Supporting Farmers, Eating Local Food

Folks, it ain’t normal to rely on unsustainable, inhumane industrial food. It’s time to return to normal, seasonal eating and local food from time-tested farming methods.

| June/July 2012

  • Local Food Garden in Philadelphia
    A garden in Philadelphia puts formerly unused space to work growing food.
    PHOTO: JIM SCHNOBRICH
  • Growing Power in Milwaukee
    Will Allen (right) shows off rich vermicompost to students at Growing Power in Milwaukee. Allen modeled his system after nature, and the only input from outside the garden is kitchen waste.
    MICHAEL KIENITZ
  • Rooftop Gardens
    Rooftop gardens make good use of empty space.
    FOTOLIA/FOTO SAPIENS
  • Front Yard Farm
    Why grow grass in your front yard when you can grow food for yourself and your neighbors?
    CAREY KIRK
  • Grow Food on Unused Land
    Growing food and flowers in waste space is an old custom we should revive.
    JOEL CATCHLOVE
  • Rooftop Garden
    A rooftop garden at South Bank Centre in London puts dead space to work.
    FOTOLIA/NICKOS
  • Chickens at Growing Power
    Growing Power chickens scratch up compost, helping it decompose.
    GROWING POWER
  • Joel Salatin
    Joel Salatin is a third-generation family farmer in Virginia’s Shenandoah Valley.
    ANA SOFIA JOANES
  • Folks, This Ain't Normal
    From farmer Joel Salatin’s point of view, life in the 21st century just ain’t normal. In “Folks, This Ain’t Normal,” he discusses how far removed we are from the simple, sustainable joy that comes from living close to the land and the people we love. 
    CENTER STREET PUBLISHING

  • Local Food Garden in Philadelphia
  • Growing Power in Milwaukee
  • Rooftop Gardens
  • Front Yard Farm
  • Grow Food on Unused Land
  • Rooftop Garden
  • Chickens at Growing Power
  • Joel Salatin
  • Folks, This Ain't Normal

Joel Salatin’s newest book, Folks, This Ain’t Normal (Center Street, 2011) describes, with Joel’s distinctive voice, how far removed we are from the simple, sustainable joy that comes from living close to the land and the people we love in the 21st centuryExplore how local food and seasonal eating, when done right, are ways to return our food system to normalcy. The following excerpt was adapted from Folks, This Ain’t Normal.

The average morsel of food sees more of the world than the farmer who grows it, traveling an average of 1,500 miles from field to fork. It takes 15 calories of energy to put 1 calorie on the table, and 4 of those are expended in transportation.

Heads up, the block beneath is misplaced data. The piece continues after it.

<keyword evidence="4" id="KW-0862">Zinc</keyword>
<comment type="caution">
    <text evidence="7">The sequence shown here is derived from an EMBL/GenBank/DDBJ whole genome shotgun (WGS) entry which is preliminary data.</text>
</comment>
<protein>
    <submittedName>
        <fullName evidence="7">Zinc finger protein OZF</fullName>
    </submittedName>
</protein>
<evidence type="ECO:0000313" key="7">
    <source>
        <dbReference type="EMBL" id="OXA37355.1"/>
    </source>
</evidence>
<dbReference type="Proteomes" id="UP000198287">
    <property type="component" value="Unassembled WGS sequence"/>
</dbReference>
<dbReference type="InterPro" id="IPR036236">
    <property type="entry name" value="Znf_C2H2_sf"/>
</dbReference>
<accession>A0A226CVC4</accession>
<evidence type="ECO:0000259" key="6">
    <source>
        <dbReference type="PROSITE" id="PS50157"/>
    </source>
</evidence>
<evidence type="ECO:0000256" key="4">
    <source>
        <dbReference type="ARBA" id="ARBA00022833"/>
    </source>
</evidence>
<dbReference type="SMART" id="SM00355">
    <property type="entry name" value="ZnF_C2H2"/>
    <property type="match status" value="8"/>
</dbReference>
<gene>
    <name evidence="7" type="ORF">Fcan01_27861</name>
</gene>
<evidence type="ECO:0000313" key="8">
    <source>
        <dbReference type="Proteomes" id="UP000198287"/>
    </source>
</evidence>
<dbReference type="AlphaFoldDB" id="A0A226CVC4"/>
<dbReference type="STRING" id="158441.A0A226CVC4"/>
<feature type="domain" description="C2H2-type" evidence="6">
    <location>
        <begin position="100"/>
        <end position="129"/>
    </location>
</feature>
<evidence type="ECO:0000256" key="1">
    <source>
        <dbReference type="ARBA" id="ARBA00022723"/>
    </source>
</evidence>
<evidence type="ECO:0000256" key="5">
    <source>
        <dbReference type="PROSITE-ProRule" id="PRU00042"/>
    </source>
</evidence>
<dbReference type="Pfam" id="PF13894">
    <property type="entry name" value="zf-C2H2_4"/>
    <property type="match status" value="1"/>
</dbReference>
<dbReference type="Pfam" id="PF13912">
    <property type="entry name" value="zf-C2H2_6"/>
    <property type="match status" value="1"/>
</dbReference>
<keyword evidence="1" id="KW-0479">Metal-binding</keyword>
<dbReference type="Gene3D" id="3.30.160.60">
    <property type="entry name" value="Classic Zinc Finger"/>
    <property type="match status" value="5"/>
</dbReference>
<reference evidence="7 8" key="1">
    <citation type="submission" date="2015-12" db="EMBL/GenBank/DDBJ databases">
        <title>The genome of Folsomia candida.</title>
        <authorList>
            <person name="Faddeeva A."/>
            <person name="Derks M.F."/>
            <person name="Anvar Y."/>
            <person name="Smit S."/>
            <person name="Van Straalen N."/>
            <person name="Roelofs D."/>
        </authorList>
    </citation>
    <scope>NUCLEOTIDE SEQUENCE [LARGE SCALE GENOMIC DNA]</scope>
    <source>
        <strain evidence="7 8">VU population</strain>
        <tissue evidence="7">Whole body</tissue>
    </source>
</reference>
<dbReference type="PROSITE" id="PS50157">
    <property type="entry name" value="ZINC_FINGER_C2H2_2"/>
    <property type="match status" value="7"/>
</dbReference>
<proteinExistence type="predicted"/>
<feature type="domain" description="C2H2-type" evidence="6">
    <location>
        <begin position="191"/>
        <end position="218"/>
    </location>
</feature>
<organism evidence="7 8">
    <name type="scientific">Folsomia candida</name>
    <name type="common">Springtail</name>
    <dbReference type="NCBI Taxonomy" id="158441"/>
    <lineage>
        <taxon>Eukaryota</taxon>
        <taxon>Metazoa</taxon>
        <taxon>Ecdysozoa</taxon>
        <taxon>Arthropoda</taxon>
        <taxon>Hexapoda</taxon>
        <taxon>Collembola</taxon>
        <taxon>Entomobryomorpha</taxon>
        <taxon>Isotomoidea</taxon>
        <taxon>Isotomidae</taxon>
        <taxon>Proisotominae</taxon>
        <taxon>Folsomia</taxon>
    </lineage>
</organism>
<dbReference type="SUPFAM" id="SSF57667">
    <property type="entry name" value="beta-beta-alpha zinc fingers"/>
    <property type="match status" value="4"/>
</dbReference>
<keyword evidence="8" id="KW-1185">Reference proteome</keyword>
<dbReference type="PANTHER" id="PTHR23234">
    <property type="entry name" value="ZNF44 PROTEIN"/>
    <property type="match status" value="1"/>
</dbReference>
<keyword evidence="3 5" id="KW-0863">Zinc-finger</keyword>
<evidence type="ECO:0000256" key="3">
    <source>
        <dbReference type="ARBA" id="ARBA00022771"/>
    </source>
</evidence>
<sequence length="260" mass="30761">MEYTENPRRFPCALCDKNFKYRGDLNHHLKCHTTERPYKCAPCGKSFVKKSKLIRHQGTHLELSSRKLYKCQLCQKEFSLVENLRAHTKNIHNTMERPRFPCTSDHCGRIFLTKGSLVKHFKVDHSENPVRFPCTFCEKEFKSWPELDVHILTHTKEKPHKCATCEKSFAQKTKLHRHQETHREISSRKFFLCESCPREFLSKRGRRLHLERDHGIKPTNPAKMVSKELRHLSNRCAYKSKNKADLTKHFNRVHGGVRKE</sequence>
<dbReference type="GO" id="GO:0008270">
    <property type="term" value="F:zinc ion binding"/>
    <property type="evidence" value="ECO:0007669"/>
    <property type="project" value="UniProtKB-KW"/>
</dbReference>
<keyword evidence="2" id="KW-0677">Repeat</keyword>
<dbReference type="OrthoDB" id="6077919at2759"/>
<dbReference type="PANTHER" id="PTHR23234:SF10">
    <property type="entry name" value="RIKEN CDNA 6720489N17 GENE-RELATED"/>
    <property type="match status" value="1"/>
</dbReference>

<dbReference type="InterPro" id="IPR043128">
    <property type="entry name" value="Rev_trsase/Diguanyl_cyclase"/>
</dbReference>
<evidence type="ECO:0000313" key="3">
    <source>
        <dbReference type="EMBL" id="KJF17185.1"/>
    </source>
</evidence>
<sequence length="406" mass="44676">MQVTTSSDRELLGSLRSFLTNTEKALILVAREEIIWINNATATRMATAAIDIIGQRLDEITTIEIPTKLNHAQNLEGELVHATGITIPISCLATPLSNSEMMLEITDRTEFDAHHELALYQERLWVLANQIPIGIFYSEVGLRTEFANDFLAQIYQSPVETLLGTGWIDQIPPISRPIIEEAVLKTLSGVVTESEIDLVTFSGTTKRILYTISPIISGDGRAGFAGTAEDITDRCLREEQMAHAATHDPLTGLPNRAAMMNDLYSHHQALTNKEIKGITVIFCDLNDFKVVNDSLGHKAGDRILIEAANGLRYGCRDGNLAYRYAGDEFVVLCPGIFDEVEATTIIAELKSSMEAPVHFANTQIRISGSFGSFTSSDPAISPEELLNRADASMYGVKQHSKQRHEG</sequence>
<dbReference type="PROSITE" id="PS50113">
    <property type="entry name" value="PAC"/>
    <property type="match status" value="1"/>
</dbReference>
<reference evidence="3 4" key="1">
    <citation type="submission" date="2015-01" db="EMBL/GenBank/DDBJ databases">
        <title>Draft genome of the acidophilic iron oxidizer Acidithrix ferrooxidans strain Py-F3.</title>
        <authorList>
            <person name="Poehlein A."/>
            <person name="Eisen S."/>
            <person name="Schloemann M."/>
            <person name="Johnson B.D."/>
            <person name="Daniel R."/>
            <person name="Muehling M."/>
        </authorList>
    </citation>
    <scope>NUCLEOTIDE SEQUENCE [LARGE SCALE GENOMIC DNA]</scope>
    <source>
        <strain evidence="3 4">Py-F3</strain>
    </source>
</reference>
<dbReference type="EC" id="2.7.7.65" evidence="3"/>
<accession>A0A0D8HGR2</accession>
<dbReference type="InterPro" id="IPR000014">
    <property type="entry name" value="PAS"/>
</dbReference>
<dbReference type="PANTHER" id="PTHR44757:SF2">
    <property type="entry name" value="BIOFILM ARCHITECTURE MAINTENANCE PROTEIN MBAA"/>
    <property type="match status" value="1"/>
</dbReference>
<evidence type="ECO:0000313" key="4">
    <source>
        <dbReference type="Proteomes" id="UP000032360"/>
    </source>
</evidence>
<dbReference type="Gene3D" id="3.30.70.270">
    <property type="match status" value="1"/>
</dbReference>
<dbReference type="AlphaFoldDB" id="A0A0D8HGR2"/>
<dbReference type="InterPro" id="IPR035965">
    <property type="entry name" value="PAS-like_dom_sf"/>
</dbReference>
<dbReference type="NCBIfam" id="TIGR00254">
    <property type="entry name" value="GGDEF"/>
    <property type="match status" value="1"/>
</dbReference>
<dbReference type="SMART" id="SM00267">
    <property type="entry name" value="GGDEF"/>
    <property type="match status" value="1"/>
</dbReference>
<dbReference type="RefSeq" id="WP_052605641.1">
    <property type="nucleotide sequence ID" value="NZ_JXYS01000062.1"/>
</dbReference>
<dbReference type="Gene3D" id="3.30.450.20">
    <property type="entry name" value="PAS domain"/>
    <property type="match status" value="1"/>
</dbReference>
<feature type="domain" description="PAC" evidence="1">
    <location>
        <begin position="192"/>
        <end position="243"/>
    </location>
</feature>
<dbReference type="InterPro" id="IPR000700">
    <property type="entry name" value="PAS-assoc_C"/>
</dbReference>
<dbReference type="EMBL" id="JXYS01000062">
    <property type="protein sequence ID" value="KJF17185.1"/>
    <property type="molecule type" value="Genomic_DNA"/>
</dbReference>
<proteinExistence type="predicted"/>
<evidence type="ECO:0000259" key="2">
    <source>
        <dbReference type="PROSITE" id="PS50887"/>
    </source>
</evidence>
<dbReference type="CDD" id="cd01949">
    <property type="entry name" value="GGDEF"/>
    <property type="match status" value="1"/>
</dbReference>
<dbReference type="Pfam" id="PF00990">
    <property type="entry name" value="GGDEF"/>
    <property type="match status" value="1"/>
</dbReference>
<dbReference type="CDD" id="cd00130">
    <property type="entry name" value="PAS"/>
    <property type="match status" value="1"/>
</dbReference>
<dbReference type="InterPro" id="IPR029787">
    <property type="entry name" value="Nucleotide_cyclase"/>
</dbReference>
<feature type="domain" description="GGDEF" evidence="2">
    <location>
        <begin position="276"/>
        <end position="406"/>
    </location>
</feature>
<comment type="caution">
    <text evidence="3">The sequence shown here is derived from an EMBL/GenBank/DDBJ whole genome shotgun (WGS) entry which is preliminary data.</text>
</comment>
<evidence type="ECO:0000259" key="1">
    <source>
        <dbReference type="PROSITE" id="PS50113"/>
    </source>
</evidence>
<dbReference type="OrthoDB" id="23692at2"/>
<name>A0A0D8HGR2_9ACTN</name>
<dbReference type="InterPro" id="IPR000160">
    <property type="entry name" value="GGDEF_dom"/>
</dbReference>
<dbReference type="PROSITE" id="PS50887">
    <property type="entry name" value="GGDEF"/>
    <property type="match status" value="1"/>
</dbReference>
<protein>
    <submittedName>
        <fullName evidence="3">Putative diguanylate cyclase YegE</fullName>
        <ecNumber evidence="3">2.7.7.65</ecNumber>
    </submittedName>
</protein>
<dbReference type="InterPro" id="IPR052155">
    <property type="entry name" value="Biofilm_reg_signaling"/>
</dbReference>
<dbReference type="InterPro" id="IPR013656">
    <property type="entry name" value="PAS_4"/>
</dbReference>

Folks, this ain’t normal.

When you go to the supermarket, the majority of what’s for sale came from some other state. Imagine walking down the aisles, then ask yourself, “What could be produced within 100 miles of here?”



In most areas, the list is lengthy: Apples, barley, beef, beets, cabbage, carrots, cherries, chicken, corn, cucumbers, dairy products, grapes, honey, oats, pork, potatoes, tomatoes, wheat, coffee.

OK, I was just seeing whether you were on your toes with that last one. But, most of what we eat can indeed be grown nearby. Often it can’t be grown year-round, however, and therein lies the conundrum. You can’t have a viable local food system without a seasonal eating commitment, which includes preserving seasonal production for nonseasonal consumption.

Ginger Stephens
7/13/2012 7:11:03 PM

I have been wanting to do this for years but I have MS and it is hard , sometimes not at all possible for me to do. I was thinking that if more people thought about doing this than I could help when I could and someone else could take over when I couldn't and we could share the veggies. Now if I could only convince my partner it is the thing to do.


KANE HARPER
7/7/2012 8:46:59 PM

Gardening in the Southeast (South). I was so HAPPY to see the acticle "Gardening in the Southeast" in (June/July 2012). I was delighted to see and read about Ms. Ira Wallace! She reminds me of some of my kin-folk with her number one favorite veggie being collard greens! I grew up on collard greens from my Grandfather's garden that were organically grown. We didn't know that at that time, we just thought it was the only way! I enjoy Mother Earth News immensely, it would be great to see more acticles on the South (the deep South) where sustainable Homesteading originated!


NANCY SMITH
7/7/2012 4:24:10 AM

Eating locally makes too much sense. It requires a network of local producers within a reasonable distance from urban areas, and a culture that values the skills and work necessary for such production. It requires, as well, a regulatory system which does not seem biased in favor of institutional producers. Urban farm cooperatives would seem an obvious option, but, again, they require the acquisition of knowledge and contribution of effort on the part of the members. The value of "sweat equity" is undervalued in our society and, thus, hinders our ability to capitalize on our resources.






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